Payment Issues Being Faced By A Larger Than Usual Number Of US Consumers

According to executives at the largest U.S. banks, consumers are starting to fall behind on their credit card and loan payments as the economy weakens, while they noted that delinquency levels were still relatively low.

Bank of America Corp., JPMorgan Chase & Co., Wells Fargo & Co., and Citigroup Inc. all reported profits that exceeded analyst expectations as the lending behemoths benefited from rising interest rates. However, business leaders predicted that this year’s success would wane as a recession loomed and client delinquencies increased.

“We’ve seen some consumer financial health trends gradually weakening from a year ago,” Wells Fargo Chief Financial Officer Mike Santomassimo said on a conference call Friday to discuss its first quarter results.

The bank’s CEO, Charlie Scharf, noted that although delinquencies and net charge-offs, or debt owing to a bank that is unlikely to be recovered, have gradually increased as anticipated, consumers and businesses in general are still doing well.

To cover potential failed loans, the business set aside $1.2 billion in the first quarter.

Even while it received more money from its customers’ credit card interest payments, Citigroup also increased its provisions for credit losses.

According to Mark Mason, the bank’s finance director, delinquency rates were rising as expected but were still below average for the bank’s “very high quality” loan portfolio.

“We have tightened credit standards specifically as a result of the current market environment in cards, we continue to calibrate our credit underwriting based on what we’re seeing based on macroeconomic trends,” Mason said.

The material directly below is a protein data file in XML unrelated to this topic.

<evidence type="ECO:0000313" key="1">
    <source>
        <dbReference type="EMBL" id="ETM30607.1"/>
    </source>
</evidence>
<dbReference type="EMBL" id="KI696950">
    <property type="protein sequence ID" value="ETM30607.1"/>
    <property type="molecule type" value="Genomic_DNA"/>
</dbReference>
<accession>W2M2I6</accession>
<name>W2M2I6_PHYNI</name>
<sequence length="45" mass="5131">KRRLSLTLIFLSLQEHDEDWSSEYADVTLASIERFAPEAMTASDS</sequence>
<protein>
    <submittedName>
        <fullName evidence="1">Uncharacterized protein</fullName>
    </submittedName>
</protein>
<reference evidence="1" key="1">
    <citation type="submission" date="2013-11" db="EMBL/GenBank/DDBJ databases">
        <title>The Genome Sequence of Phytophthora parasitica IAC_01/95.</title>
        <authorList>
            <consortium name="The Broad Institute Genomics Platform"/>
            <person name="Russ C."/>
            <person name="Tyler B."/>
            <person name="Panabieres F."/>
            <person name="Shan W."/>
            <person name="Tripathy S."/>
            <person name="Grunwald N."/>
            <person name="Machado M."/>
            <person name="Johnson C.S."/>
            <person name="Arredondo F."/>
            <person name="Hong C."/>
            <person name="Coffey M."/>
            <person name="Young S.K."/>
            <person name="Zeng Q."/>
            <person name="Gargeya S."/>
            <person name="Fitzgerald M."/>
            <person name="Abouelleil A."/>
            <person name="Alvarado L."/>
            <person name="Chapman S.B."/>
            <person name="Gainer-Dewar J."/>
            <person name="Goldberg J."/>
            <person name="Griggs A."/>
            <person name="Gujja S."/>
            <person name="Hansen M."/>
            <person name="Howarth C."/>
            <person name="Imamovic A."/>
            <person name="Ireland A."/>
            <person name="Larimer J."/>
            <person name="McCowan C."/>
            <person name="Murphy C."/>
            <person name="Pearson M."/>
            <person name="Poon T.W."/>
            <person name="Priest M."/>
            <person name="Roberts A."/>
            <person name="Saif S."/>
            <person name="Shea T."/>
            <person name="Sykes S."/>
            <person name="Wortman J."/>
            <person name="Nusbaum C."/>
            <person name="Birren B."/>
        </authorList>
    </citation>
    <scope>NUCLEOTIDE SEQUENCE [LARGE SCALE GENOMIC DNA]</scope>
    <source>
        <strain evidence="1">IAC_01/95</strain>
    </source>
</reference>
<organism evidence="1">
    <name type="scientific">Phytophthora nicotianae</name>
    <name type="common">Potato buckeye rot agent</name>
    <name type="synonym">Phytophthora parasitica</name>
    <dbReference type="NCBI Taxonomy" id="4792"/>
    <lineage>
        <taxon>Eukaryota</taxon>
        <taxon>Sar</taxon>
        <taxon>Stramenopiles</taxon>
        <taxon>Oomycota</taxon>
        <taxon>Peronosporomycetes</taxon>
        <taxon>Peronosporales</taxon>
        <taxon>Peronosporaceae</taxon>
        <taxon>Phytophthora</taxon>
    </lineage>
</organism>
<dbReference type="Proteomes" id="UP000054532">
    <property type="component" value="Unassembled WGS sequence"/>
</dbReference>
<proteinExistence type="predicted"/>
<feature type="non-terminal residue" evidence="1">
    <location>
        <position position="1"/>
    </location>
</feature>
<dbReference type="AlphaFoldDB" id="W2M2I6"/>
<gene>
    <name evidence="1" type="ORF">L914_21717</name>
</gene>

By the beginning of 2024, delinquency rates for branded cards and retail services will likely return to “normal” ranges of 3% to 3.5% and 5% to 5.5%, respectively, Mason predicted. According to Citi’s results presentation, the current delinquency rates are 2.8% for branded cards and 4% for retail services.

In the quarter, Bank of America set aside $931 million for credit losses, a significant increase over the $30 million set aside the year prior but less than the $1.1 billion set aside in the fourth quarter. The bank reported in its results release that the total net charge-offs with credit were $807 million, up from the prior quarter but still below pre-pandemic levels.

“The consumer’s in great shape in terms of credit quality by any historical standards. Employment remains good, wages remain good, and we haven’t seen any cracks in that portfolio yet”, Bank of America Chief Financial Officer Alastair Borthwick told reporters.

According to Jeremy Barnum, finance chief at the biggest U.S. lender, some of JPMorgan’s clients were starting to fall behind on payments, but the delinquency numbers were still quite low.

“We are not seeing a lot there to indicate a problem,” he said.

With net charge-offs of $1.1 billion, the bank more than quadrupled the amount it set aside for credit losses in the first quarter compared to the same period last year, reaching $2.3 billion.

According to UBS analysts led by Erika Najarian, worsening economic conditions will cause “credit deterioration throughout 2023 and 2024, with losses eventually surpassing pre-pandemic levels given an oncoming recession.” Even yet, they predicted that loan defaults would continue to be “below the peaks experienced in prior downturns.”

According to Morgan Stanley analyst Betsy Graseck, large and medium-sized lenders’ net charge offs would likely peak in many quarters as they become more cautious in their underwriting. She said that “this means slower loan growth” in 2023 and 2024.

In a filing on Tuesday, American Express stated that the net write-offs on its credit card loans increased marginally in March from the end of February to 1.4% to 1.7%. From February to March, the amount of past due loans remained constant.

(Adapted from


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